Silicon Valley and its plentiful success stories might make it easy to believe that when it comes to entrepreneurs, there’s no more welcoming country than the United States. The truth, though, is a bit different.
A new ranking of the world’s best countries for entrepreneurship from the Global Entrepreneurship Monitor (GEM) places the U.S. at number 11. The United Arab Emirates tops the list, by a significant margin. The Netherlands and Finland took the second and third spots.
“In the collective views of the surveyed experts, the United Arab Emirates, with the highest NECI (National Entrepreneurial Context Index ) score of 6.8, may be the best place to start a new business,” the report reads. “In 2016, the United Arab Emirates embarked on a new strategy, emphasizing entrepreneurship as a means of diversifying its economy away from oil production. Since that time … the country has reached a sustained, higher level of entrepreneurial activity.”
The rankings come from an amalgamation of factors, ranging from whether there are sufficient funds for new start-ups and the ease of access to them to educational support of entrepreneurship to market dynamics, infrastructure and societal/cultural norms (and their encouragement of entrepreneurs).
GEM spoke with over 2,000 experts to gather the data, speaking with at least 36 per country. Wealthier countries, as you might expect, performed better on the scale, which is (in part) how the UAE performed as well as it did. The country, however, showed improvements in 11 of the 13 categories GEM focuses on for its National Entrepreneurial Context Index (NECI) score.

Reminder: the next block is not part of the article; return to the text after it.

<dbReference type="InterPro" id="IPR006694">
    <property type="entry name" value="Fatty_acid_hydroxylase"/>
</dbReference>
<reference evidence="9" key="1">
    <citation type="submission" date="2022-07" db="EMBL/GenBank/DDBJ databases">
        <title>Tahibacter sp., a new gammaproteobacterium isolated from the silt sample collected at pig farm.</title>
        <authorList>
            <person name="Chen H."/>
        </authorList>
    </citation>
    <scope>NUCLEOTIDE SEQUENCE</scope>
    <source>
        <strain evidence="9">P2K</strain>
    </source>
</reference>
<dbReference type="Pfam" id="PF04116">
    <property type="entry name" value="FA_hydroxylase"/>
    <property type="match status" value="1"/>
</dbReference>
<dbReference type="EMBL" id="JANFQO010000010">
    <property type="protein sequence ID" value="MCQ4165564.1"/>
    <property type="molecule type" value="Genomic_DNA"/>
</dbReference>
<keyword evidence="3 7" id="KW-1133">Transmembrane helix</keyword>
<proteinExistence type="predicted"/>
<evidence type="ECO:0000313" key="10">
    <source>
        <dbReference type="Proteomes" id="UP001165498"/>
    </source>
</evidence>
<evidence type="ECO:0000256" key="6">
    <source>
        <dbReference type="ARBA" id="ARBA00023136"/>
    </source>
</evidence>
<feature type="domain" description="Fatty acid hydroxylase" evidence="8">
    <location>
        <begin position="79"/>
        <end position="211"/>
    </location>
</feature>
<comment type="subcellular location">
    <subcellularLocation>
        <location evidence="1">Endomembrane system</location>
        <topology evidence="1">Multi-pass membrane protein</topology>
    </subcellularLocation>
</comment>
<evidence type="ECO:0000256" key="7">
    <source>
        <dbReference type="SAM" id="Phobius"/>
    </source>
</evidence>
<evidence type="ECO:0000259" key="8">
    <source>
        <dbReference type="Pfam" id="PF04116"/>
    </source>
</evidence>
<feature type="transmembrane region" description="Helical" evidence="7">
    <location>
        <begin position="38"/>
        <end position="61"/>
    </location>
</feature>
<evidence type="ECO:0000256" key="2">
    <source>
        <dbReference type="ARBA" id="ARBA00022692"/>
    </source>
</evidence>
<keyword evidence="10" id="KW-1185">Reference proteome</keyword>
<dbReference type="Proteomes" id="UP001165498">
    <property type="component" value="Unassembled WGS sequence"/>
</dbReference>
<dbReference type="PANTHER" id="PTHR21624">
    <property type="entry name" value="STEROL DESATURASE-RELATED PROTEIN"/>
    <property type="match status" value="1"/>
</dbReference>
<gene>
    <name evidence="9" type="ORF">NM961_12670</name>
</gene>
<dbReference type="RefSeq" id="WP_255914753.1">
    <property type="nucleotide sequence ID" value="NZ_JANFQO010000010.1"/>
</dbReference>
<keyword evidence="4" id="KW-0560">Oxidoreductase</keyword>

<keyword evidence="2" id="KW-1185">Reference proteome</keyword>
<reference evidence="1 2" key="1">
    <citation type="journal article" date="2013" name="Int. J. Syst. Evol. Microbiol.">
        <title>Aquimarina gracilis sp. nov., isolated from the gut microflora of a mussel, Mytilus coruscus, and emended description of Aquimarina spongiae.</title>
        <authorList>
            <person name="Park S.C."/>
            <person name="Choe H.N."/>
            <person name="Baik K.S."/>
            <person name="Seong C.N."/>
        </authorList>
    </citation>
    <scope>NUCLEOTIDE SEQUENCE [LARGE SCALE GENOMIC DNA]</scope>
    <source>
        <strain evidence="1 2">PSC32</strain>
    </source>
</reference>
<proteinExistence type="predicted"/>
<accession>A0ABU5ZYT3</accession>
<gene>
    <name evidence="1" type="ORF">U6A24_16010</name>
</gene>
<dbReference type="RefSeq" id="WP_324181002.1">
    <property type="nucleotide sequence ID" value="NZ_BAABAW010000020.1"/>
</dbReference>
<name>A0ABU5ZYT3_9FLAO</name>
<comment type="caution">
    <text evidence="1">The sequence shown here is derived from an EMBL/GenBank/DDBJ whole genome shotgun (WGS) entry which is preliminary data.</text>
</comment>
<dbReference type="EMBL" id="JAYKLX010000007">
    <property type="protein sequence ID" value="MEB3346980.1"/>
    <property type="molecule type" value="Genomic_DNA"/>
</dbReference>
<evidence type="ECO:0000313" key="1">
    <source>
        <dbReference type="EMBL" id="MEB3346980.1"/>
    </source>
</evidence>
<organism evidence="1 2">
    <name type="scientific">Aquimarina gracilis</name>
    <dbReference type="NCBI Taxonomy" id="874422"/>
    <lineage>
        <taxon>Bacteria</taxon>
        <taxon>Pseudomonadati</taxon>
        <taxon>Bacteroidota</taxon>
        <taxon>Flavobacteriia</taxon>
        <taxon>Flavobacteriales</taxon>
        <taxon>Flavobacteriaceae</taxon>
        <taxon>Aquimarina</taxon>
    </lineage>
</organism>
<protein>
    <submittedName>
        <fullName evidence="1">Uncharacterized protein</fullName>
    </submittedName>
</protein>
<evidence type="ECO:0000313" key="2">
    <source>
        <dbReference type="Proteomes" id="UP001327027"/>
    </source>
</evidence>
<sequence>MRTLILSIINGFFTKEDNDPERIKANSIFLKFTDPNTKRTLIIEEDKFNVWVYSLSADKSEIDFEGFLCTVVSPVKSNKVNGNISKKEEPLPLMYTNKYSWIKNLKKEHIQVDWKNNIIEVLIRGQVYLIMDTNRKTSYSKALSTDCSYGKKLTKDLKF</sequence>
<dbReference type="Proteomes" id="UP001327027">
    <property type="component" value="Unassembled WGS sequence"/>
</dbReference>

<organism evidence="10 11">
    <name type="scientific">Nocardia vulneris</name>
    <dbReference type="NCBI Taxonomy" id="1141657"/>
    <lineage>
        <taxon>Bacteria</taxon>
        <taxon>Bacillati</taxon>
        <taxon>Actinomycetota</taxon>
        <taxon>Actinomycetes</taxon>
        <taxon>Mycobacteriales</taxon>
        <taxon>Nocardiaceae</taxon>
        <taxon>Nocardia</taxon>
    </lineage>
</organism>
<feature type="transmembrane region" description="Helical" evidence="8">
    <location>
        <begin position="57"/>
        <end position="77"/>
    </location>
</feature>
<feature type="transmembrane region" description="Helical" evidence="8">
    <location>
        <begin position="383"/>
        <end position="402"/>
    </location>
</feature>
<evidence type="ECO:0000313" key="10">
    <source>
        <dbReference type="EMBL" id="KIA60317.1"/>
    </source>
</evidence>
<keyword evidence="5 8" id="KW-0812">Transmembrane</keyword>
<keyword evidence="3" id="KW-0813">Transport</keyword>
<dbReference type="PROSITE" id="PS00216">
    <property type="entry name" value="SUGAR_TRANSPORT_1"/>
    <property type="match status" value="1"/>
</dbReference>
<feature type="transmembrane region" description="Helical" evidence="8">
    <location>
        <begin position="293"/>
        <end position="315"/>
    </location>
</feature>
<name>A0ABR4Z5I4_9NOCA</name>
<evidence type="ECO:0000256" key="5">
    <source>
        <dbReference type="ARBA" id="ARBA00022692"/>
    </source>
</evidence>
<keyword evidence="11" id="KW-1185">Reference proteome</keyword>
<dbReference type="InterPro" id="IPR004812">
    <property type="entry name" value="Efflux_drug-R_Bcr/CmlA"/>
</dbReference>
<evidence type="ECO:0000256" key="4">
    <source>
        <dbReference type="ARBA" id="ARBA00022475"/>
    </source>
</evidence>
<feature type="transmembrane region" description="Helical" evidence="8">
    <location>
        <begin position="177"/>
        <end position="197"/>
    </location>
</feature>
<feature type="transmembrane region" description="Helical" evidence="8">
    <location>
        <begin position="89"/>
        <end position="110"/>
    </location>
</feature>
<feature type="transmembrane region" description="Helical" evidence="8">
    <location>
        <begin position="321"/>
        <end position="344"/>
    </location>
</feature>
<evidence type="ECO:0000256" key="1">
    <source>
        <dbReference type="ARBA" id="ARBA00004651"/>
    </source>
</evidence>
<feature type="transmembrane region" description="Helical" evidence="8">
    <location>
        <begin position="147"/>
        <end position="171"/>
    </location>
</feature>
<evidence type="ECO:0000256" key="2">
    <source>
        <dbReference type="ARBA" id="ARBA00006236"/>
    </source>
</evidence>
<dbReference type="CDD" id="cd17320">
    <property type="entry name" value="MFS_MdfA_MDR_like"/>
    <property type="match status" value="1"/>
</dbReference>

UAE scored a 6.8 in the rankings. The U.S. came in at 5.3.
“The United States improved on many framework conditions in 2021. Unfortunately, many of the country’s scores remain below average within its peer group,” the report reads. “The country’s governance-related conditions, however, received low scores compared to peer economies, even if scores improved from 2020. This indicates further need for targeted entrepreneurial programs from the federal government that are accessible and offer worthwhile compensation.”
Here’s how the Top 11 countries ranked.
- United Arab Emirates
- Saudi Arabia
- Republic of Korea
- United States
The U.S. score of 5.3 is consistent with how the country has performed the past two years. UAE saw a dramatic jump from 5.8 to 6.8 in that two year span. The Netherlands had the same 6.3 score for 2020.
Last year, like 2020, saw the ongoing impact of the pandemic on start-ups. While household incomes have declined (which sometimes prevents entrepreneurs from chasing their vision), people’s interest in starting their own company has never been higher. That said, over 50% of would-be start-up owners said starting a business had become more difficult in 18 of the 47 economies studied.
In most economies, men are more likely to start new businesses than women. Entrepreneurs tend to skew younger and have a graduate level of education. And good news for would-be American start-up owners: While the U.S. didn’t rank as high as some might hope, the GEM report notes that’s not slowing down the entrepreneurial spirit.
“The rate of new business registrations, as calculated by the US Census Bureau, also increased dramatically during this time, beyond pre-pandemic levels,” it said. “While business registrations are not a perfect measure of entrepreneurship, this is further evidence that the United States is experiencing a strong entrepreneurial response. While some of the United States’ entrepreneurs may have chosen this route due to economic necessity, many have done so because of opportunity.”
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